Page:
Weekly Reader: A Bittersweet Time

The end of Sukkos is a bittersweet time. The holiday, by its nature, is a happy occasion. It’s a harvest celebration (always a party) and, according to tradition, the most joyous time of the year. For all the joy, however, there is sadness. After the cascade of fall holidays, there are no more until Hanukkah. (No more Jewish ones, at least.) In the northeastern United States where the Yiddish Book Center is located, we may be enjoying the brilliant fall foliage, but winter is coming. For Yiddish-speaking Jews this bittersweetness, a combined sense of beginning and ending, of renewal and senescence, has been amply expressed in literature and art. Here are a few of our favorites.

—Ezra Glinter

Sukkos with Sholem Aleichem

Man wearing glasses with one hand in his pocket looks at camera, sepia toned

What would be a Jewish holiday without an accompanying story by Sholem Aleichem? This most beloved of Yiddish writers covered every occasion on the calendar, and Sukkos is no exception. In the ninth volume of his collected works you can find his children’s story “Once Upon a Sukkah,” written in 1906. And if you’re looking for something in English, there’s an original translation by Curt Leviant of his story “The Esrog,” about that most fragrant yet fragile fruit.


Read Sholem Aleichem’s “Once Upon a Sukkah” (in Yiddish)


Read Sholem Aleichem’s “The Esrog” (in English)



Modern Autumn

Blume soaks up the sun on a road trip to upstate New York, leaning against the family car, a 1957 Oldsmobile 98.jpg

The modernist writer Blume Lempel seems to have emerged only in the autumn of Yiddish literature. “It is enough to make one weep, that you appeared in our literature at a time when so few good readers remained,” Chaim Grade wrote to her. “But perhaps it could not have been otherwise. Perhaps your magical, sweet, lyrical tone could not have come into being any earlier than our autumn years …” Yet, as translators Ellen Cassedy and Yermiyahu Ahron Taub argue, “the ‘autumn years’ of Yiddish literature were not the end of the road for Blume Lempel. Today she is finding a new readership, in English, in another era—our own.”

Read an essay about Blume Lempel


A Sukkah Full of Memories

Four panes, each pane contains a person as they give an oral history

Sukkos evokes fond memories for many people. Whether it’s the season or the unusual circumstance of eating outdoors in a leaky hut, many Jews look back on their Sukkos experience with wistfulness, and perhaps a touch of nostalgia. Here, four different narrators share memories of Sukkos and of their families’ sukkahs. For Mikhl Yashinsky, theater artist and Yiddishist, his family’s sukkah was a symbol of their “American Yiddishkayt.” Ingrid remembers her uncle’s annual sukkah in the Bronx and how, on windy days, he would invariably have to chase it down the street.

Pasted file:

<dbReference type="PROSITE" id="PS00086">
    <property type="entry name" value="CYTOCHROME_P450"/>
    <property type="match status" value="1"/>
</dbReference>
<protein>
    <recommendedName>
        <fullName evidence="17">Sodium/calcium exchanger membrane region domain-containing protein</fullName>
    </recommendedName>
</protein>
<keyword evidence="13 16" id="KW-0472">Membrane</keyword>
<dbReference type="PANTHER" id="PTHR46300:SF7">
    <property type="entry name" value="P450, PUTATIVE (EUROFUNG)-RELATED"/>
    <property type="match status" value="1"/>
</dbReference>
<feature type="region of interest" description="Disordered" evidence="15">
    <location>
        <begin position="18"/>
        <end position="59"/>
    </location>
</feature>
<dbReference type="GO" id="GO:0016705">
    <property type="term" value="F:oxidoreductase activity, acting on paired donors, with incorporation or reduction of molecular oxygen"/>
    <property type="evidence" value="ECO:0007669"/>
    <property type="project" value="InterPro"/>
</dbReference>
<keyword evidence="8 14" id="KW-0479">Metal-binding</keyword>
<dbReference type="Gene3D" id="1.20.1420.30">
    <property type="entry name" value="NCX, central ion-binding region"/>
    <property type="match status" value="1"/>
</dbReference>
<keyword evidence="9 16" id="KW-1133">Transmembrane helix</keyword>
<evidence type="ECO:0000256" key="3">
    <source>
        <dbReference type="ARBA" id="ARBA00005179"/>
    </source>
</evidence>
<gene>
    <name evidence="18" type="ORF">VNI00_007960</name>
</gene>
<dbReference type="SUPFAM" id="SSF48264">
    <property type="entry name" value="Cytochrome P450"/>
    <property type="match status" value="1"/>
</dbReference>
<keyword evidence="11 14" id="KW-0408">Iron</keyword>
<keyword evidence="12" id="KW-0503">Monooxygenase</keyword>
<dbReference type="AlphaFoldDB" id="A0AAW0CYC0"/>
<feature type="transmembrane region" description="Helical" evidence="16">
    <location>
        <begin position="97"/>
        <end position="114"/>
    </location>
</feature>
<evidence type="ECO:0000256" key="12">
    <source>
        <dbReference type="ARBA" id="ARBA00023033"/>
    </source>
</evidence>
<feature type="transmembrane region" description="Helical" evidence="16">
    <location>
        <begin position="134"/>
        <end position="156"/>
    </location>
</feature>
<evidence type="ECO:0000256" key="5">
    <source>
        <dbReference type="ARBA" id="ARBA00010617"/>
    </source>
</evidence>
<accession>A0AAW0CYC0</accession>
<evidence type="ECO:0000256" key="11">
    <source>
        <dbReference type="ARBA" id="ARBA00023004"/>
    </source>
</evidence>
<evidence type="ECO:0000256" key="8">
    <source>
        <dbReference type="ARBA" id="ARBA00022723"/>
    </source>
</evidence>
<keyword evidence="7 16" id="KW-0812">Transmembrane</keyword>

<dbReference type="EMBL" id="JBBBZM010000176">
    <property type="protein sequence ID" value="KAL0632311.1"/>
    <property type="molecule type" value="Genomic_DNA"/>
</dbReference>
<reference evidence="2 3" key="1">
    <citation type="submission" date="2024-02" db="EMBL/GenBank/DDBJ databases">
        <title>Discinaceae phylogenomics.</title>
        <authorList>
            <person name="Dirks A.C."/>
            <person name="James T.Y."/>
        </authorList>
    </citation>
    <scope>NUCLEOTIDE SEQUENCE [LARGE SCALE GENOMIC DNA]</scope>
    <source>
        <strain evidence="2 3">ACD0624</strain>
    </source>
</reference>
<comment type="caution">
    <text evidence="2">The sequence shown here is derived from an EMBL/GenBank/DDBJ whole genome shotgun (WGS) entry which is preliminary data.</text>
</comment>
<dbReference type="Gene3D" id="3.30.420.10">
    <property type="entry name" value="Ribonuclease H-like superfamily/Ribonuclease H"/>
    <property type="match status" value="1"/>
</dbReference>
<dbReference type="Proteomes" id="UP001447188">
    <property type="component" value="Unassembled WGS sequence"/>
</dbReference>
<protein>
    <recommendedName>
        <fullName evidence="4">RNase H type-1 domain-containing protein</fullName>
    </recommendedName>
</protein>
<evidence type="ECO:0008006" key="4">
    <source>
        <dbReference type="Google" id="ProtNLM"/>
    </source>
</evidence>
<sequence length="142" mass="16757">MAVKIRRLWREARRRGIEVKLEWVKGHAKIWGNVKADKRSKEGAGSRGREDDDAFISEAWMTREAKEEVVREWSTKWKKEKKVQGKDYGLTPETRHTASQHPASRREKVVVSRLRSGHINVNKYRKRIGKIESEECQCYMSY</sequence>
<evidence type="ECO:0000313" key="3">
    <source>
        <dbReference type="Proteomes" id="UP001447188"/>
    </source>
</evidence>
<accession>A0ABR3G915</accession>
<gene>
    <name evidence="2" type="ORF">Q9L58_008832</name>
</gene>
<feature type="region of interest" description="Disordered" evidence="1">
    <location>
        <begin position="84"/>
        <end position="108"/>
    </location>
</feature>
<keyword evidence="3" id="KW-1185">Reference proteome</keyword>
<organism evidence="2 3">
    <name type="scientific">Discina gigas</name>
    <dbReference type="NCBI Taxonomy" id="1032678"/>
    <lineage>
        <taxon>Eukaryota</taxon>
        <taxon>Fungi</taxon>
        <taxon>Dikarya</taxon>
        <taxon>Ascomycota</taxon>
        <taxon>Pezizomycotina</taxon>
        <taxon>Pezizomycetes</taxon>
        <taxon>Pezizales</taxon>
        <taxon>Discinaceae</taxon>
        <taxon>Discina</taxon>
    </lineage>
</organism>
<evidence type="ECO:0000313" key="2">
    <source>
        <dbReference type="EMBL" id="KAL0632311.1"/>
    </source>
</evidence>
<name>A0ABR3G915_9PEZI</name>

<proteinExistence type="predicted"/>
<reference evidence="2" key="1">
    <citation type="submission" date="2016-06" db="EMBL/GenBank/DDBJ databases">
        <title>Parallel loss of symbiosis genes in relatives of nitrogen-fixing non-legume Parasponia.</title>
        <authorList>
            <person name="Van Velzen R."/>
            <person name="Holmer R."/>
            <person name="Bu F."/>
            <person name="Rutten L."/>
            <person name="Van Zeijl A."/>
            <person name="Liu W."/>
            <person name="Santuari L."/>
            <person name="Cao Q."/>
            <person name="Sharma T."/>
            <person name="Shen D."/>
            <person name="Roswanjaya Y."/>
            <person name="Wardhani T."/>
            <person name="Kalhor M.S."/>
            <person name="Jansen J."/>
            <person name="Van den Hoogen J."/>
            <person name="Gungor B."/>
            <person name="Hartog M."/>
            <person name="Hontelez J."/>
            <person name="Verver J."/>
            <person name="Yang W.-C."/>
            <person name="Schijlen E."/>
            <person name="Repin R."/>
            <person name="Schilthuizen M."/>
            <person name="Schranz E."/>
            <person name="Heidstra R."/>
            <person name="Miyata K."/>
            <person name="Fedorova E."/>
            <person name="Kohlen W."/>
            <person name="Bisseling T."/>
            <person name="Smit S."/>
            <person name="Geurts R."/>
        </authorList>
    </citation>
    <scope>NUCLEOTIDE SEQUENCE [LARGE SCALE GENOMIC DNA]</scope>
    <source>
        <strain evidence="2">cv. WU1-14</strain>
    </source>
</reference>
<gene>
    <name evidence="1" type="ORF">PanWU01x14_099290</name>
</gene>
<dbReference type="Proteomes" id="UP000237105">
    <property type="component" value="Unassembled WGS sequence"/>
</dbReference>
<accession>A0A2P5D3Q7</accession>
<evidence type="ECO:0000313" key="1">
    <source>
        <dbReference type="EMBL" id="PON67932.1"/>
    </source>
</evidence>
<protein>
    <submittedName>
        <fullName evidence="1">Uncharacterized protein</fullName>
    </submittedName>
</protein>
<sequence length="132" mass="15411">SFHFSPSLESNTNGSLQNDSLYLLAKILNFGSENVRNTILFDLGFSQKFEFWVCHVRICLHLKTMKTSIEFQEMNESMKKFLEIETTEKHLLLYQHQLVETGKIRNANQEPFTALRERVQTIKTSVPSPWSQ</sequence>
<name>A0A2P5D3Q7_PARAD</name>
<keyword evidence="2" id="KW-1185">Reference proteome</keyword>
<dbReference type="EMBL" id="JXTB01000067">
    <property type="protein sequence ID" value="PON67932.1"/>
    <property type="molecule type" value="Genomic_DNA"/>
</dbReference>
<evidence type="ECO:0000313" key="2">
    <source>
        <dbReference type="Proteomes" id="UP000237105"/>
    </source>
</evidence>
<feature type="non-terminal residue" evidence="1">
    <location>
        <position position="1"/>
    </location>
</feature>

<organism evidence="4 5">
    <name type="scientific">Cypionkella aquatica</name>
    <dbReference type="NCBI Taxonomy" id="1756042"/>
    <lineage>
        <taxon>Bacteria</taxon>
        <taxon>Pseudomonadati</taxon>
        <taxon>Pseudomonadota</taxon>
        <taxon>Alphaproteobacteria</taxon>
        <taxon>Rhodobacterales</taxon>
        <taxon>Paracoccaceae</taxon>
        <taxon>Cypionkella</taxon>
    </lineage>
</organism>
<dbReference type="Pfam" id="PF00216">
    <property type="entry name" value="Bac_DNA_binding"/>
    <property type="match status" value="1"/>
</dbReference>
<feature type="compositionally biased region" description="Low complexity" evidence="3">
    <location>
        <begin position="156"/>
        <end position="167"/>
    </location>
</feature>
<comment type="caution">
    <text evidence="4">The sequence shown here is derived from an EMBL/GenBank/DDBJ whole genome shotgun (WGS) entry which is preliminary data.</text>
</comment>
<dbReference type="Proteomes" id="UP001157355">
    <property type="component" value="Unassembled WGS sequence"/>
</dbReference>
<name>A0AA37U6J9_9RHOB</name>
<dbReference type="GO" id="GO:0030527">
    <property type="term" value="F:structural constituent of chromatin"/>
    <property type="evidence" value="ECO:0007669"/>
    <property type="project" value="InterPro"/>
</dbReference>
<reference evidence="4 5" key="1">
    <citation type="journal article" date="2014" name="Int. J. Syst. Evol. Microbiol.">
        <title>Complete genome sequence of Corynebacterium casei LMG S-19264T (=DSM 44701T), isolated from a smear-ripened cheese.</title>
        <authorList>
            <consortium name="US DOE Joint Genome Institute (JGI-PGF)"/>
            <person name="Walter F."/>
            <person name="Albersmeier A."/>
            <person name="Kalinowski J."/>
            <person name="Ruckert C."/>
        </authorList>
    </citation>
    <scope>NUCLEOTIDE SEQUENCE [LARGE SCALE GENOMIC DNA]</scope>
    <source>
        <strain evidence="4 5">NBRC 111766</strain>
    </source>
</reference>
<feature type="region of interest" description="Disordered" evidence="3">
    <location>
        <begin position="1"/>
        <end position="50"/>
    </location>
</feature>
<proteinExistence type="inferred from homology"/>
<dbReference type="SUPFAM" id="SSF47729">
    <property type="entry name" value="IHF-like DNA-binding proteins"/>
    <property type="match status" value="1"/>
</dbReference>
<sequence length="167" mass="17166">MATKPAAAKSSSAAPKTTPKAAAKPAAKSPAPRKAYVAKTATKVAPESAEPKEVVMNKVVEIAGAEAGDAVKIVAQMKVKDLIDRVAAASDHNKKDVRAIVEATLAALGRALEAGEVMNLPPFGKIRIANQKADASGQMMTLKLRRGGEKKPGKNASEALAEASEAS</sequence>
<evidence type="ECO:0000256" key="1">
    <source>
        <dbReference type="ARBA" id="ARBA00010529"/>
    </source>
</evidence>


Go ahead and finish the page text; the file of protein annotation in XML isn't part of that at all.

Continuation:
Watch four narrators reminisce about Sukkos


Yontev with the Chagalls

Sketch in black and white of a woman and child lighting candles and covering their eyes

When Bella and Marc Chagall chose to collaborate on the book Brenendike likht (Burning Lights), a tribute to the town of their youth, Bella deliberately chose Yiddish as its language. “It is an odd thing,” she wrote. “A desire comes to me to write, and to write in my faltering mother tongue, which, as it happens, I have not spoken since I left the home of my parents.” In this exercise from the Yiddish Book Center’s textbook In eynem, Bella narrates a Sukkos observance from her childhood, accompanied by an illustration from her husband.


Learn about Bella Chagall’s Sukkos in Vitebsk



Fall Song

Woman in black shirt looks at camera

What would fall be without Beyle Schaechter-Gottesman’s “Harbstlid” (“Autumn Song”)? It is certainly the best-known, and one of the most beautiful, works by the great Yiddish poet and songwriter, who died in 2013. In this oral history interview you can hear Beyle’s granddaughter Esther talk about her relationship with her grandmother’s music, and with “Harbstlid” in particular. Of course, we have a full-length interview with Schaechter-Gottesman herself, in Yiddish with English subtitles. And if you’ve never had the pleasure of listening to “Harbstlid,” well—YouTube will help you out.

Watch an oral history interview with Esther Gottesman

Watch an oral history interview with Beyle Schaechter-Gottesman